We focused on these cities because they all had a different story to tell: LA is known as a big freeway, Portland is famous for its bridges, Atlanta transformed its railway lines into parks, DC was built on a swamp, and New York is famous for its traffic. Each of these cities allowed us to examine walking in a different light.

city walkFrom a traveler’s perspective, what should folks know about these walkable towns that they may not have considered before?  Anything surprising?

The thing that’s most surprising for travelers is how much more you’ll see by walking. You simply can’t take in the feel of a city from inside a car.

Assuming the series will continue, what’s next?  Will we see more walkable cities in the U.S. or international destinations, such as Europe or South America?

We plan on filming more US cities like Chicago, Detroit, Miami, New Orleans and Arizona.

What have viewers reacted most positively to?

Viewers have had a really positive reaction to our profiles of some of the more unique urban parks that are being created; the High Line in New York City, the BeltLine in Atlanta – these unique examples are showing people that there are designers out there, breaking new ground to make the outdoors more available to you and I. Continue reading →

Redeem Your Dream: How to Book a Round-the-World Award Ticket with Skyteam, Star Alliance or oneworld – Part 3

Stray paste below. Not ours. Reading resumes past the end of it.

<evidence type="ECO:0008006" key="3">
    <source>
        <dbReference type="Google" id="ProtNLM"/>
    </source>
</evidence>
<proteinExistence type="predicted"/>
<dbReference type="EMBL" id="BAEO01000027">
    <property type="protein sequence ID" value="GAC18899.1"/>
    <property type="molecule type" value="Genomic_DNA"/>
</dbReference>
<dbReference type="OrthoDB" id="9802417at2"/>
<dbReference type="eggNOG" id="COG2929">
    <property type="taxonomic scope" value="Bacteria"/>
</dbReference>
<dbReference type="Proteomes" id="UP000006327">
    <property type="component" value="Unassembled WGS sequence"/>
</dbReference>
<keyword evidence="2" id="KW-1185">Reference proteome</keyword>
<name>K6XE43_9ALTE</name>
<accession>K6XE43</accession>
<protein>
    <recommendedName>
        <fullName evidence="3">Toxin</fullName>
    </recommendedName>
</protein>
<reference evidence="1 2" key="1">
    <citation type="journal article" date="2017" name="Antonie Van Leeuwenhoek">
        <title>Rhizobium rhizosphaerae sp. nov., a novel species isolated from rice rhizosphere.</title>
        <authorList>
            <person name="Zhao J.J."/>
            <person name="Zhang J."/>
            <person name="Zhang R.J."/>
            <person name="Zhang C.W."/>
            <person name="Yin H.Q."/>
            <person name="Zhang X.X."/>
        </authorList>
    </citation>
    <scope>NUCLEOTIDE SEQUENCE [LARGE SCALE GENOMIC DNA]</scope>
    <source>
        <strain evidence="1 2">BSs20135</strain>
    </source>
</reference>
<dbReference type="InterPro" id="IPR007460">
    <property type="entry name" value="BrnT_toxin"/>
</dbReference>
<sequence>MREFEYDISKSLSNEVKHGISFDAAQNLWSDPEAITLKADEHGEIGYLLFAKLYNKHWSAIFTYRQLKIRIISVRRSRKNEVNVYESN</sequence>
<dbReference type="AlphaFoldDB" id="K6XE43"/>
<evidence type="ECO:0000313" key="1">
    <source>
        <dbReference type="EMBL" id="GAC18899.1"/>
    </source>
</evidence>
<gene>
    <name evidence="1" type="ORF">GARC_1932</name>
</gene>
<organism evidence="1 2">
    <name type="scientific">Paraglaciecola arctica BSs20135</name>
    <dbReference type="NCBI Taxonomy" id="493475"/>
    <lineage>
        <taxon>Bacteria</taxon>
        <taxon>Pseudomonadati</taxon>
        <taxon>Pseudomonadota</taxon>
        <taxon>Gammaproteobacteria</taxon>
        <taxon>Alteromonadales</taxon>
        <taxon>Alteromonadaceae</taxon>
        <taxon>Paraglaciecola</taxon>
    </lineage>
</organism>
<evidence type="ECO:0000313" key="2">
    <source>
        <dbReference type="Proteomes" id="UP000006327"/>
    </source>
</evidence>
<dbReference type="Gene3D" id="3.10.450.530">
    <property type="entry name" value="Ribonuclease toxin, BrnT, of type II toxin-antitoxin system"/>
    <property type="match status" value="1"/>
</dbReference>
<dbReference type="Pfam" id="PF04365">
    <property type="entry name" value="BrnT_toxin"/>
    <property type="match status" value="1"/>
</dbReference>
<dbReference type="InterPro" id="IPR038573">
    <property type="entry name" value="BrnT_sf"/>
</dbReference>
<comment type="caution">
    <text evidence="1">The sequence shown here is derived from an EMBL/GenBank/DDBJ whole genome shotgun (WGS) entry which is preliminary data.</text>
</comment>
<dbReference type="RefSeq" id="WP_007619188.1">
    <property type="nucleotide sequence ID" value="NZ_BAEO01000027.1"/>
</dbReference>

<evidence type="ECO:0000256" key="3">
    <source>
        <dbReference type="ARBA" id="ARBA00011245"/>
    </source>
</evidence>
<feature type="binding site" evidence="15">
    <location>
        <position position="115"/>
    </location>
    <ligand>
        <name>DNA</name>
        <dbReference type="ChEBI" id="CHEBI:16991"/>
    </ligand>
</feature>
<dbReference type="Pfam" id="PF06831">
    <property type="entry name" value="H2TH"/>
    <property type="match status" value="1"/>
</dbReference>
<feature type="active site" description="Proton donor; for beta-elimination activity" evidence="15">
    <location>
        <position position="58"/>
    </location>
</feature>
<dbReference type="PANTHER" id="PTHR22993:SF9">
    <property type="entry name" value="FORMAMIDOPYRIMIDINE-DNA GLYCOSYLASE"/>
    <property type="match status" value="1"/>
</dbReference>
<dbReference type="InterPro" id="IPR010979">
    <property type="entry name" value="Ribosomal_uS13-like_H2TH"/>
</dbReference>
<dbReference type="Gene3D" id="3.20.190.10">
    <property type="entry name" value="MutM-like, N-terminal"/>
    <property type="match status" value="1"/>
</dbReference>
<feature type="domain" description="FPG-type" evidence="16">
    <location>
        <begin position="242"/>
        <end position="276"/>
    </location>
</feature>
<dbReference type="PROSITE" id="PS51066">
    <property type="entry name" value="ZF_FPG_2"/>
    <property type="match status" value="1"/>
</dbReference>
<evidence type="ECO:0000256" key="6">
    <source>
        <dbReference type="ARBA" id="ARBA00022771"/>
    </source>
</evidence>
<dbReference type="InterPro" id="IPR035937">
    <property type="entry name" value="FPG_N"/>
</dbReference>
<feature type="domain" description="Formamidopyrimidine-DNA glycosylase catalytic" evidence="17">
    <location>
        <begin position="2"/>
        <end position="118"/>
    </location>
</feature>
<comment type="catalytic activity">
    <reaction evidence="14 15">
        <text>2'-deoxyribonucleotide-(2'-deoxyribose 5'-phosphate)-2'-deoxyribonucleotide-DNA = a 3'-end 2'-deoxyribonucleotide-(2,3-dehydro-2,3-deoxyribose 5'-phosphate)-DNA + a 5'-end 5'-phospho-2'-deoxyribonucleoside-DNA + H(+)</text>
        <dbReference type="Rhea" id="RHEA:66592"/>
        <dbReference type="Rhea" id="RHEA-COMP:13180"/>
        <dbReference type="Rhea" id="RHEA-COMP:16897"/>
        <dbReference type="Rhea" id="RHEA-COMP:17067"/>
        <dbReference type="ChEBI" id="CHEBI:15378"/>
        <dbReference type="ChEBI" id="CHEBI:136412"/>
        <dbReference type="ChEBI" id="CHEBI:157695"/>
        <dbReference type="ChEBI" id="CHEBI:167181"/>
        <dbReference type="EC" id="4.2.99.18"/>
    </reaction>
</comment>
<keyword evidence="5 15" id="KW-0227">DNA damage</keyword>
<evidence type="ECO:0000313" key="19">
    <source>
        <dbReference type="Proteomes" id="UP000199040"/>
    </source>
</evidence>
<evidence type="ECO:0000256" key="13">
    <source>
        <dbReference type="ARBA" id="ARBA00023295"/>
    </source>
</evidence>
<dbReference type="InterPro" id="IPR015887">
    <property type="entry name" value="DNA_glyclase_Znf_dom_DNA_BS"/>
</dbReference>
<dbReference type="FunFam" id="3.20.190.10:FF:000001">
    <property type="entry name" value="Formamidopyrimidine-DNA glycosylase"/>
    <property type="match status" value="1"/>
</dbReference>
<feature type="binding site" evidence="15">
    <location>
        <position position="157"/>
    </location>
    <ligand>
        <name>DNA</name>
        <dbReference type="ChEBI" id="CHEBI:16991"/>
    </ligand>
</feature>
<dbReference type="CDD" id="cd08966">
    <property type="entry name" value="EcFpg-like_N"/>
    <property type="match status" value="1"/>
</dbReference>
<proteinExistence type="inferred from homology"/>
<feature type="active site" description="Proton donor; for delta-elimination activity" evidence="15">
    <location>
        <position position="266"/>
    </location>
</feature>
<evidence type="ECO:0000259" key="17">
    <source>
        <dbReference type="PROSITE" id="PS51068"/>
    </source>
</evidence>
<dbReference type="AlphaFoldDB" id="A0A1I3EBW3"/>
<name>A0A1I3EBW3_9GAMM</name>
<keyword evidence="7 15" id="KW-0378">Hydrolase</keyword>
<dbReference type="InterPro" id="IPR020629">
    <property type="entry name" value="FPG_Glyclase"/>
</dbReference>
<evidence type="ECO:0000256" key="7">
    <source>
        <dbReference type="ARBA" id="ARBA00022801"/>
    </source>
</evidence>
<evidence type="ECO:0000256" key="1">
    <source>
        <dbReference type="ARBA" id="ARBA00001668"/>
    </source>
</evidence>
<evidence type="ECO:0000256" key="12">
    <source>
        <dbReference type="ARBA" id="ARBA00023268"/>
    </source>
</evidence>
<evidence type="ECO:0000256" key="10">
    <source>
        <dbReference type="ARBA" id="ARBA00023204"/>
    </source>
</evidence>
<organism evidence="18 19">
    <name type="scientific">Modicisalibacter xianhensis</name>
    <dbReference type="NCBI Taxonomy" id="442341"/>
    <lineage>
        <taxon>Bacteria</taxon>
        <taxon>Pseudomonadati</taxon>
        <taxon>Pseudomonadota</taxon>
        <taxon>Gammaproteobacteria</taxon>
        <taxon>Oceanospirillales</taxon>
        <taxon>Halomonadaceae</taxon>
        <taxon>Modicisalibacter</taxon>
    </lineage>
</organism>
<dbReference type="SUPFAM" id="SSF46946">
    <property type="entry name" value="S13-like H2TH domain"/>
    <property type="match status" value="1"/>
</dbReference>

ExpertFlyer Hot Topics — Where the Rubber Meets the Runway

For road warriors who covet frequent flier miles, a trip around the world is a once-in-a-lifetime opportunity to put all those miles to extraordinary use. Jenny McIver closes out our Round-the-World (RTW) travel series by showing how you can leverage frequent flyer miles to score a RTW airline ticket.  If you missed Parts one, two and two+, click the links to catch up on all Jenny’s RTW travel secrets.

Jenny McIver in Cairo

Jenny McIver in Cairo

My Delta miles have funded one first-class and eight business-class RTW tickets —each valued in excess of $35,000 had I paid for the flights individually. If that’s not a perk of frequent business travel, I don’t know what is.

Unlike paid RTW tickets, award tickets are an entirely different and often confusing ballgame. However, if you have enough miles to book one (especially in business or first class), it is undeniably worth the Herculean effort it may take to get through the process. Unfortunately, the onus will be on you to understand the convoluted rules and work them to your advantage.

The most important thing to remember with award RTW tickets is that like any award ticket, the flights you want must have award availability, often at the lowest award level. This means doing research on your own before calling your airline to book. If you’ve ever been frustrated while trying to book a regular award ticket, tack 15 more segments onto that experience and you get the idea.

All three of the major airline alliances offer RTW award tickets though none can be booked directly with the alliance. Instead you’ll need to book through the airline where you’ve earned the miles you want to redeem. Most RTW award tickets have similar options and rules. Here are a few universal words of advice for booking:

  1. Try to book at least six months in advance. The earlier you book, the better luck you’ll have
  2. Before you call, do your homework. Use the alliance website to search routings and note flight numbers. ExpertFlyer is a great tool for researching award availability in your cabin of choice. Never rely solely on the agent to find the flights you need. Have your ideal itinerary mapped out (including flight numbers), but flexibility is key so have back-up dates and destinations ready for each stop.